…and worked out what we were going to run, who would facilitate or lead each the session, and where it would be held.

The resulting sessions
During lunch we checked that the session leaders we’d chosen were willing and available for the schedule we’d created. Finally, we created a slide of the resulting sessions, added it to the conference app, and projected the afternoon program on a screen in the lunch area.

This is just one way to crowdsource a conference program in real-time. Want a comprehensive resource on creating conference programs that become what your attendees actually want and need? My next book The Little Book of Event Crowdsourcing Secrets contains everything you need to know. Learn more, and be informed when it’s published in 2018.

The Secrets Behind Conference Engagement

So you’re holding a conference. How are you going to get your audience tuned in and engaged?

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Recipe for better meetings: less perfection, more risky learning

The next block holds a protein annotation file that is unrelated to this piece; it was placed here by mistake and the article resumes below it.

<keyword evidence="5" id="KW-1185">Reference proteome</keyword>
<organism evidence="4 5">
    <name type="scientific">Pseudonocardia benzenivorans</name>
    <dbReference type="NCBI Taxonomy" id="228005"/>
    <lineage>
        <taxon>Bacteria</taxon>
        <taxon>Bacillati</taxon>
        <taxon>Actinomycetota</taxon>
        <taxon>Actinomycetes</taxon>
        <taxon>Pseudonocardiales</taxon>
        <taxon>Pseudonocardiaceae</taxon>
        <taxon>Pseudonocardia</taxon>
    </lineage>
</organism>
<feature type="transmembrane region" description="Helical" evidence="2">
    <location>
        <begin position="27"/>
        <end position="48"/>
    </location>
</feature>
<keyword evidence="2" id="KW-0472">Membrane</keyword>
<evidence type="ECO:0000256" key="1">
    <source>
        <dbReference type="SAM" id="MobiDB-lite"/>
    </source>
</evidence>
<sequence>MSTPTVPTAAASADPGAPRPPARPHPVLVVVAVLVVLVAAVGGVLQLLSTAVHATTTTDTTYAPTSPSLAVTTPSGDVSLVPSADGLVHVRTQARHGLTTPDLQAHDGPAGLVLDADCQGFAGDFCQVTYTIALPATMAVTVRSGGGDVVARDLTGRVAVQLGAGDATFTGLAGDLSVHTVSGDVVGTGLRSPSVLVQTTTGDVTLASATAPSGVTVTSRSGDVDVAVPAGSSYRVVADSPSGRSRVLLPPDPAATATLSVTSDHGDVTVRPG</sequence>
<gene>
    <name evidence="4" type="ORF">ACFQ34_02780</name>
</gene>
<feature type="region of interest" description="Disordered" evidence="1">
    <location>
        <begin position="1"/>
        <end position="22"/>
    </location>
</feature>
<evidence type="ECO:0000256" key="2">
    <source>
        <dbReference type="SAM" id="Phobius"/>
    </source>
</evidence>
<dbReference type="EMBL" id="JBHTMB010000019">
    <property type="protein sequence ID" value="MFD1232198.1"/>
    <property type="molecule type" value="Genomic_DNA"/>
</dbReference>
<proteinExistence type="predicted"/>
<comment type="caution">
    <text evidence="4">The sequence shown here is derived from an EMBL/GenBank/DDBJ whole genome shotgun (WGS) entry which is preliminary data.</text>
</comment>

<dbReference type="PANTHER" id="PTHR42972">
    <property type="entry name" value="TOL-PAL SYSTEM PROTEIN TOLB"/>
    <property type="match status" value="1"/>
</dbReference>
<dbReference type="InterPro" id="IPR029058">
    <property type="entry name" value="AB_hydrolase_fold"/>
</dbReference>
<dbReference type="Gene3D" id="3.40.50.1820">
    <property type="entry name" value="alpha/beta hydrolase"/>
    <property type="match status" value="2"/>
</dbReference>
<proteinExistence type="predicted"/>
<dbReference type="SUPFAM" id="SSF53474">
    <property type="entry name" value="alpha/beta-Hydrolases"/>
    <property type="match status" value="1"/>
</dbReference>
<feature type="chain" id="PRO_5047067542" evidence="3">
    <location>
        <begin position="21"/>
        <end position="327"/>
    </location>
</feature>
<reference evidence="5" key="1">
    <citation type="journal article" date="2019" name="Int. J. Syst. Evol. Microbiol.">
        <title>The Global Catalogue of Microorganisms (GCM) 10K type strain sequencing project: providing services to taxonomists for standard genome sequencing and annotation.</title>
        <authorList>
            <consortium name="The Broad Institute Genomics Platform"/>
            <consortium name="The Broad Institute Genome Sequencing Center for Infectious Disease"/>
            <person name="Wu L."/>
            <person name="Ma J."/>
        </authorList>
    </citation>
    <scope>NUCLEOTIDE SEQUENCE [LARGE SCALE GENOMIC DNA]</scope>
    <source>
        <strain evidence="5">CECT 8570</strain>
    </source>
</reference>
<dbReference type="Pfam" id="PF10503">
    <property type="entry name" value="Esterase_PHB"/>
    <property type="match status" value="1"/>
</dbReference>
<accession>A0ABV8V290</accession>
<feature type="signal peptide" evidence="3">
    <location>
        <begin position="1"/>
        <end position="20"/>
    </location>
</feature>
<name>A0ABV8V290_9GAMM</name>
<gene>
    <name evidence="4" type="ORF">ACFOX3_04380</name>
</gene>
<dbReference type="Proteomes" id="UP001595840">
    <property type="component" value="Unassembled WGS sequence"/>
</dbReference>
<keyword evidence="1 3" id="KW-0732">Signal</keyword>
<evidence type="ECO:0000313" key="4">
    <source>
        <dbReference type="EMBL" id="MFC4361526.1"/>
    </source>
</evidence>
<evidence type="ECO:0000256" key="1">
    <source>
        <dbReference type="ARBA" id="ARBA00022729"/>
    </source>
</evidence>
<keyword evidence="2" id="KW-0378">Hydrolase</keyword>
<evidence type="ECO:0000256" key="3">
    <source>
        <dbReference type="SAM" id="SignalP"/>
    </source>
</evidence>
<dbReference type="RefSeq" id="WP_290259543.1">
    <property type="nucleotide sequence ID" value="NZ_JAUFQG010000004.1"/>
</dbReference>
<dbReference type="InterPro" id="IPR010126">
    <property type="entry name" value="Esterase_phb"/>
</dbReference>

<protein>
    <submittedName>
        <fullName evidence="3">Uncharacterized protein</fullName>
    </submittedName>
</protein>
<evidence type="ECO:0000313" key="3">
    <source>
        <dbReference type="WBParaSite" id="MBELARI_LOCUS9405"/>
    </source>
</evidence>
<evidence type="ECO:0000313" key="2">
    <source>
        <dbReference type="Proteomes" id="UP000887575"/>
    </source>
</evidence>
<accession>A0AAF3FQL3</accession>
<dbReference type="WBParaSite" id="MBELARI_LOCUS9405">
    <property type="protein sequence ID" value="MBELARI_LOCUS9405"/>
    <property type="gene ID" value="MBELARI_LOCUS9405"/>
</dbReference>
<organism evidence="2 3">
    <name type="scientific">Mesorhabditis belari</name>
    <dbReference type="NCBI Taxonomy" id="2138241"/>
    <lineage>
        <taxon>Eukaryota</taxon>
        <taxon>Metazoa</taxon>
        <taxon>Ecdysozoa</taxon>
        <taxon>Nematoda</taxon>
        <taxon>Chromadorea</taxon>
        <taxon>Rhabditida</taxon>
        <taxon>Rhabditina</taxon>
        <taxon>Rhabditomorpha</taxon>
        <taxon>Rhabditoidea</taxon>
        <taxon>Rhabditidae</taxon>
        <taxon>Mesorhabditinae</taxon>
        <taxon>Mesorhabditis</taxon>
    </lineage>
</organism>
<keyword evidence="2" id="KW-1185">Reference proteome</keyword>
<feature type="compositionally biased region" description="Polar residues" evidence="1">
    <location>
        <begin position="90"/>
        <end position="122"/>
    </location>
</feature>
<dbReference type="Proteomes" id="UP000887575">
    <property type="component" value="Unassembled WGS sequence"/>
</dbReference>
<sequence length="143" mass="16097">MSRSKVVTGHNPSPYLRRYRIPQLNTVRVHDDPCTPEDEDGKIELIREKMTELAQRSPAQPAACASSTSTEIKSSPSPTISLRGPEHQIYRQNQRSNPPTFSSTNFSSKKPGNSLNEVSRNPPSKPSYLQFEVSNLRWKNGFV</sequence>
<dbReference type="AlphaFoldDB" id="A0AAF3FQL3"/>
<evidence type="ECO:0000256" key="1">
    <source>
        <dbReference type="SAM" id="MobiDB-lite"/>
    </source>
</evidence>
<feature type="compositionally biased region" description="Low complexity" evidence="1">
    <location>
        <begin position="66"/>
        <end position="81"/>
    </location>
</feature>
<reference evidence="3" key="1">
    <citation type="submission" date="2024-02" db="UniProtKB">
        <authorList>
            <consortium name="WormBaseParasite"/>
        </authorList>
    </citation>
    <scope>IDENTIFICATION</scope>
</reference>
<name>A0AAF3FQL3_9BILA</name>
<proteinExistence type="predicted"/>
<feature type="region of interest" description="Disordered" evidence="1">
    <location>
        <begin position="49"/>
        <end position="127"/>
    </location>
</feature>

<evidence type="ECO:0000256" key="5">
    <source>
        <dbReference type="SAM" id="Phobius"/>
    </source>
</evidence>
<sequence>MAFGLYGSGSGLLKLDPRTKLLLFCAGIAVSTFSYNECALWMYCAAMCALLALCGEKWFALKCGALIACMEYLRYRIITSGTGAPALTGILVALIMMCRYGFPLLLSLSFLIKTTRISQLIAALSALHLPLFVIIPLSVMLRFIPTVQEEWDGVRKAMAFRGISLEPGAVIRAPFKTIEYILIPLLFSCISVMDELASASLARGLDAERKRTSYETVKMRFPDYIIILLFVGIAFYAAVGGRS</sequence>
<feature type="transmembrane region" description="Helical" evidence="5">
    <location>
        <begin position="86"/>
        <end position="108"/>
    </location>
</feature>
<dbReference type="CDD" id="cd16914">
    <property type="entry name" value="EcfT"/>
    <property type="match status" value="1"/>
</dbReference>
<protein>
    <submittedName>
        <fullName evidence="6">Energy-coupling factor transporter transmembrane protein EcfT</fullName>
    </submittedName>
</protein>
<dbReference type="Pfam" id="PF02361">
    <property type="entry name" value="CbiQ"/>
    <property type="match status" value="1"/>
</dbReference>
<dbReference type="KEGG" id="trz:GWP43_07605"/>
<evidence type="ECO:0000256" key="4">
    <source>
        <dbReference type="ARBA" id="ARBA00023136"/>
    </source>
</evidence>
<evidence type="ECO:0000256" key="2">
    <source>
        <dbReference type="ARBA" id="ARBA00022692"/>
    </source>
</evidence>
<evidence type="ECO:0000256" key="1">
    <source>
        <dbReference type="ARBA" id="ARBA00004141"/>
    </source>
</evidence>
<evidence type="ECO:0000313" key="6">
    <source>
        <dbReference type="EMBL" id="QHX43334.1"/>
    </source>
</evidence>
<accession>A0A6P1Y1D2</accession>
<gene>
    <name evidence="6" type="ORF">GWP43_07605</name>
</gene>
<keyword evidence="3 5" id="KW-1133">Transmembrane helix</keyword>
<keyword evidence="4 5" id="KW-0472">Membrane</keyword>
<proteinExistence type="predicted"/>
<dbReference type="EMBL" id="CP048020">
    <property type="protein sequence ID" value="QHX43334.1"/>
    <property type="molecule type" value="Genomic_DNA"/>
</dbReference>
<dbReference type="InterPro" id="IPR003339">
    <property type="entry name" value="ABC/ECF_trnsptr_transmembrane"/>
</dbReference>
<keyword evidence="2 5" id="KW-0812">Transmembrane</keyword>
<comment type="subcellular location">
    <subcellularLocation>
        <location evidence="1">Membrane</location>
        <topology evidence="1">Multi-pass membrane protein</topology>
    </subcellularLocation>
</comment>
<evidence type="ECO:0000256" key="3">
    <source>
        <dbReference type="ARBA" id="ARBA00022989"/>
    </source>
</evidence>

London Underground sign
London Underground sign

Right after the 2015 PCMA Education Conference Tuesday breakfast, I facilitated an experiment that allowed 675 meeting planners to choose sessions they would like to hold. In 45 minutes, hundreds of suggestions were offered on sticky notes A small team of volunteers then quickly clustered the topics on a wall, picked a dozen, found leaders, and scheduled them in various locations around the Broward County Convention Center during a 90 minute time slot after the lunch the same day. The experiment was a great success; all the sessions were well attended, and, from the feedback I heard, greatly enjoyed and appreciated. Many people came up to me afterwards and told me how surprised they were that such a simple process could speedily add 50% more excellent sessions to the 21 pre-scheduled sessions.